Native Range: Spurred butterfly pea is native to Arkansas, Delaware, Florida, Georgia, Illinois, Kentucky, Louisiana, Maryland, Missouri, New Jersey, North Carolina, Oklahoma, South Carolina, Tennessee, Texas and Virginia.

Wildlife Use: Butterflies and bees use the flowers are a nectar source and the seeds are eaten by some songbirds and small mammals. 

Propagation: It is best propagated by seed, but can be transplanted if care is taken to obtain the entire tap root which may be very deep. When transplanting trim off most of the upper growth and flowers to give the plant energy to recover from being transplanted.

Cercis canadensis
(Redbud)

Eastern redbud tree flowers (Cercis canadensis)
Cercis canadensis (Eastern redbud)

Latin Name: Cercis canadensis 

Common Names: Red bud, Redbud, and Judas tree.

Family:  Redbud is in the Fabaceae, or bean, family.

Form: A small deciduous tree that reaches a height of about 20-30 feet at maturity.

Leaves: Redbud leaves are alternate and heart shaped with entire margins. They are from 7 – 12 cm long.

Flowers: The deep pink to magenta flowers of redbud appear in late winter in central Florida. The flowers emerge on bare branches before the leaves appear.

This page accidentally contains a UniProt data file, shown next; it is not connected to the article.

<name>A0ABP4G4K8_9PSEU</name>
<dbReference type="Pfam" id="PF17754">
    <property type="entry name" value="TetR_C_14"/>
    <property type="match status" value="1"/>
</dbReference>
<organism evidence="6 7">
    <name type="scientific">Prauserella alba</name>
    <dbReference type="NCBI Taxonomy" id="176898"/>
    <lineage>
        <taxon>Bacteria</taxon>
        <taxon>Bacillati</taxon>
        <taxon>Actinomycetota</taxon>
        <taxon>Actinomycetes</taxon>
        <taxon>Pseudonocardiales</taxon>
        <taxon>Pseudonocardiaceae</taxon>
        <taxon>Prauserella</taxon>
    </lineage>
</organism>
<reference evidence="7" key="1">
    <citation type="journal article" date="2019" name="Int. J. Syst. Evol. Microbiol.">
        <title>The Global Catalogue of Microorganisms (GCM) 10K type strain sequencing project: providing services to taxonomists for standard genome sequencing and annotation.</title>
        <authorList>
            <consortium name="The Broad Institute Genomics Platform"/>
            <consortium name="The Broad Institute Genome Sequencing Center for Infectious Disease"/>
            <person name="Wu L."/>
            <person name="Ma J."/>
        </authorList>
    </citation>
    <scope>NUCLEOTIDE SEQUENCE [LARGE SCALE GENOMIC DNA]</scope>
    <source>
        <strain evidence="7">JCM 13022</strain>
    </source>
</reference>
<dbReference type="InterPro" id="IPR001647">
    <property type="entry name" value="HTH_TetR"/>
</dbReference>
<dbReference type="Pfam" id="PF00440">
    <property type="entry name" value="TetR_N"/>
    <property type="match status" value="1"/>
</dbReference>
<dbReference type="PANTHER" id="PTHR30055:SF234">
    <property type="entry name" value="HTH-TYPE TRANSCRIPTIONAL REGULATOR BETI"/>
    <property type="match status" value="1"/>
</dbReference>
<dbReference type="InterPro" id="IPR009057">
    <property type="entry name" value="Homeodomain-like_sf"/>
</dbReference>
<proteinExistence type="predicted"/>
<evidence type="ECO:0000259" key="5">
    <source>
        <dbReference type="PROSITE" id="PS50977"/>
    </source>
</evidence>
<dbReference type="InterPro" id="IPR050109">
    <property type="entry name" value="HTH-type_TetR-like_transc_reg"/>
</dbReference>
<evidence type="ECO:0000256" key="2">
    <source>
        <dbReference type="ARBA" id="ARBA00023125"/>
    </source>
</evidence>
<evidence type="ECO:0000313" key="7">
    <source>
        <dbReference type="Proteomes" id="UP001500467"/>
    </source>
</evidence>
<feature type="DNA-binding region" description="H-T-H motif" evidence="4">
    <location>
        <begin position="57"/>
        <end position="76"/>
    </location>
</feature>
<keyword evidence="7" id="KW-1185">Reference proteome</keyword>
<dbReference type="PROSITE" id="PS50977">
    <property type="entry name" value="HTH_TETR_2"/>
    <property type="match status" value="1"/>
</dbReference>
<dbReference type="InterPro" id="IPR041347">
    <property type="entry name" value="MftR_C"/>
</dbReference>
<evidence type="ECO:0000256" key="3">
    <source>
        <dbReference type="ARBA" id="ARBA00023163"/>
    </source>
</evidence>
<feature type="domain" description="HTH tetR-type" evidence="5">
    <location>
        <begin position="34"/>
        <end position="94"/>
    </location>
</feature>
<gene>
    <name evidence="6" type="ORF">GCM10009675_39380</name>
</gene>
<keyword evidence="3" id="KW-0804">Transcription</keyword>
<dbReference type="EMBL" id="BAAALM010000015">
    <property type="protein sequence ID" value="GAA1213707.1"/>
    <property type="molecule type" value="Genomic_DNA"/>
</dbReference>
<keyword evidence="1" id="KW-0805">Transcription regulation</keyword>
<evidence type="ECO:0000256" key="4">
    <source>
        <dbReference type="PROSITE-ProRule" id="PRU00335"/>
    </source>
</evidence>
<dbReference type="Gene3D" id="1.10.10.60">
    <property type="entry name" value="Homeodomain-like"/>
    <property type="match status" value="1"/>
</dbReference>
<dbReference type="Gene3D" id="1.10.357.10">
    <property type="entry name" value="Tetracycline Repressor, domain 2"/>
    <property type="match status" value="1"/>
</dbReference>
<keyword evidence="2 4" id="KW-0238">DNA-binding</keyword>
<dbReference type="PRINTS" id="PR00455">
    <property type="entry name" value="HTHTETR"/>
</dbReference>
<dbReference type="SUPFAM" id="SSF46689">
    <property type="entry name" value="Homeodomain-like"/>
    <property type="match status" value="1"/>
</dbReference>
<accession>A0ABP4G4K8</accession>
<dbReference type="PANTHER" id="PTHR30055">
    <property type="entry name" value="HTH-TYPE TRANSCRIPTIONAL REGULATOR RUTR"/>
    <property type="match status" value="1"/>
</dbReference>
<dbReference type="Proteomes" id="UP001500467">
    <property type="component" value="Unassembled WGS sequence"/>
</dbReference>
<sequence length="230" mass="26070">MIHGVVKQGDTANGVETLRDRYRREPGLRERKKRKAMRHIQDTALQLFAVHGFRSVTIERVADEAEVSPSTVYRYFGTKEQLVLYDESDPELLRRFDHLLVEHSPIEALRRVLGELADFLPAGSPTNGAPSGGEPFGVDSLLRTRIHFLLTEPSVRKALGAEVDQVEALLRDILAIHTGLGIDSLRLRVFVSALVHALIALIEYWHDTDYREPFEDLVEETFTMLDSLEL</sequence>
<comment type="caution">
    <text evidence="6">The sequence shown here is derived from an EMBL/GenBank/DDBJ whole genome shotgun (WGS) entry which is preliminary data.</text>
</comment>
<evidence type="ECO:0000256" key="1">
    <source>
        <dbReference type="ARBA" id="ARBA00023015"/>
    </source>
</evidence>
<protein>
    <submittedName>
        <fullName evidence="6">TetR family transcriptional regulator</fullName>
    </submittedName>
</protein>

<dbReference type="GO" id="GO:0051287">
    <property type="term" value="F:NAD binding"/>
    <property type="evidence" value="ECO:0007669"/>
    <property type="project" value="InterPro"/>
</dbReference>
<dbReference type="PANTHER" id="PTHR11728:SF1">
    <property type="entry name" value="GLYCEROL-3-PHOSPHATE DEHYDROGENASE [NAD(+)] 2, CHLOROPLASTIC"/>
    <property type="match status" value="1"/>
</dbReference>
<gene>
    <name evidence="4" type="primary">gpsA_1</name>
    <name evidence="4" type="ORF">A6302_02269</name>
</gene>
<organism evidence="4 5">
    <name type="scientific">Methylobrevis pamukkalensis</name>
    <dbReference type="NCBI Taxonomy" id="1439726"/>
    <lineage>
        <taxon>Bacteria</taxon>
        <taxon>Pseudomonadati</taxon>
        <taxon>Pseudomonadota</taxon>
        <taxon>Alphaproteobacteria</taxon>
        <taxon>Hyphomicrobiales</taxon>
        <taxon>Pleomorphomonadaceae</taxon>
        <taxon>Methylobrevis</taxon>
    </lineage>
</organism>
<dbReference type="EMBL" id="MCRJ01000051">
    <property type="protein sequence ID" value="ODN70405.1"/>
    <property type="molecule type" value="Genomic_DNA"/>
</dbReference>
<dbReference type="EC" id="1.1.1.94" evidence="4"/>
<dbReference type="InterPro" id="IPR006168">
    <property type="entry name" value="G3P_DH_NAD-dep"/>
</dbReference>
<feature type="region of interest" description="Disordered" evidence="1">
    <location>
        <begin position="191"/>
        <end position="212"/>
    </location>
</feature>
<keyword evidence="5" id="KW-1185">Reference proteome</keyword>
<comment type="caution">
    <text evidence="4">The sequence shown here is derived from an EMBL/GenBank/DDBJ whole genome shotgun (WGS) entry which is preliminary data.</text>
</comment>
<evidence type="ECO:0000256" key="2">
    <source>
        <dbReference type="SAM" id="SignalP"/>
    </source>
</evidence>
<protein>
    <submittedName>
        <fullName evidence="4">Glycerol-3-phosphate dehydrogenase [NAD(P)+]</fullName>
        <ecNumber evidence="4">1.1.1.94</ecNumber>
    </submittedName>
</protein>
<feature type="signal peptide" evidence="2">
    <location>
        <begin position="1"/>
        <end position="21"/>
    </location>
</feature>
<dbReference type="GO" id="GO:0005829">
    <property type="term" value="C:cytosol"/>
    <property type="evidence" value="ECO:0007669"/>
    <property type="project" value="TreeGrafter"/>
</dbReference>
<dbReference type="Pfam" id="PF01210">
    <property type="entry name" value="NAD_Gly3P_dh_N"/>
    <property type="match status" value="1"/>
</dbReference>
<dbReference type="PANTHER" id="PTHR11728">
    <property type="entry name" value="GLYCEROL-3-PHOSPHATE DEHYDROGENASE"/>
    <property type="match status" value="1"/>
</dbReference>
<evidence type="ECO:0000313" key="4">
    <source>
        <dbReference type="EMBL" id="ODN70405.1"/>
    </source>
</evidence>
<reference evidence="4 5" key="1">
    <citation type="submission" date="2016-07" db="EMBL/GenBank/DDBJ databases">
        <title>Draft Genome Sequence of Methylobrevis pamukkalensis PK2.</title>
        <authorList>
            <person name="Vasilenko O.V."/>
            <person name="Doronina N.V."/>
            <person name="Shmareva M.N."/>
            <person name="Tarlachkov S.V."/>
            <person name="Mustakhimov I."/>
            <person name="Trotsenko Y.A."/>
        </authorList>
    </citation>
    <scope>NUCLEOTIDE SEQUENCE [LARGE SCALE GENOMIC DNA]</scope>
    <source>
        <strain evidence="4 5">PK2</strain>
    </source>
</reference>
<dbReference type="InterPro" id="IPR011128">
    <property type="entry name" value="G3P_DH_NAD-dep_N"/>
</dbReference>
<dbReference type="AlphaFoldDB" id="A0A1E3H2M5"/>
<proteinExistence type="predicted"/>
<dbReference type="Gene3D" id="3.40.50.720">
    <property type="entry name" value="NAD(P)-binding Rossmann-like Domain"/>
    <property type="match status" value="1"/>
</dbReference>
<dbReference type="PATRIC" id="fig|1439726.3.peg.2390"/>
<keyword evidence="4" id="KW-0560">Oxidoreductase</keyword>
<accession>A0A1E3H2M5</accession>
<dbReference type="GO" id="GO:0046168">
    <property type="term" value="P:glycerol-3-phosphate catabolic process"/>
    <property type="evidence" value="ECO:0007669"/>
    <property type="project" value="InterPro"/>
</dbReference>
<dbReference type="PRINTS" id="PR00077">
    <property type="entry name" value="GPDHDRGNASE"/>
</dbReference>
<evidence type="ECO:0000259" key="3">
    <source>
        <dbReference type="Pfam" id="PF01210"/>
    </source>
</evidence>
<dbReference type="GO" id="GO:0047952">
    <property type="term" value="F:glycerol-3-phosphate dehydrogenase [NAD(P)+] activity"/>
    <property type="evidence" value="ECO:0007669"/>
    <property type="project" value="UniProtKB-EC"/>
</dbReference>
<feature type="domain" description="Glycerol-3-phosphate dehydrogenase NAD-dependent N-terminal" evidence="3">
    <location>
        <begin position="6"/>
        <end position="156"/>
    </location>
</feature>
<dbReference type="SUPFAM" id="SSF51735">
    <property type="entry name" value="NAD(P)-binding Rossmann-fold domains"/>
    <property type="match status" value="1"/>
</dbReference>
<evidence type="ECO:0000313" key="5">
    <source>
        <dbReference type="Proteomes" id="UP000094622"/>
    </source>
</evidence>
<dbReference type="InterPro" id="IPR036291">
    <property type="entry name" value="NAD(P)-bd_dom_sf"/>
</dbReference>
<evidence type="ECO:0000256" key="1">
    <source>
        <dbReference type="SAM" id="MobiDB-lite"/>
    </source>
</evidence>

Habitat: It occurs naturally in the shade of woodlands, mesic hammocks. and roadsides. It can also be found in riparian areas but only when it’s high enough to be growing in well drained soils.

Landscape Use: In the home landscape it grows in part shade to full shade with average to moist soils. It is an understory tree so can be grown near larger trees. 

Native Range: It grows from Canada south to Florida and west to Central Texas. It is native to AL, AR, CT, DC, DE, FL, GA, IA, IL, IN, KS, KY, LA, MA, MD, MI, MO, MS, NC, NE, NJ, NY, OH, OK, PA, TN, TX, VA, AND WV.   It grows in zones 5 to 9.

Wildlife Use:  The flowers are eaten by some birds and small mammals.  The dried seeds are eaten by ground birds and songbirds.  The flowers can be eaten in salads.

Propagation: Propagation: Seeds are the main source of propagation because cuttings are notoriously difficult. Soak overnight until they swell and double in size.

I sell redbud seeds here at my eBay Store.

Clematis reticulata
(Netleaf Leather Flower)

netleaf leather-flower (Clematis reticulata)
Clematis reticulata (Netleaf leather flower)

Latin Name:  Clematis reticulata

Common Names: Netleaf Leather Flower

Family: It is found in the Ranunculaceae, or buttercup, Family.

Form: A deciduous vine with very weak stems.  It grows to about ten feet in length.

Leaves: Its leaves are pinnately compound and have three to nine leaflets that are ovate to linear. The leaflets are reticulate which means they have a distinct network of veins. Hence the common name.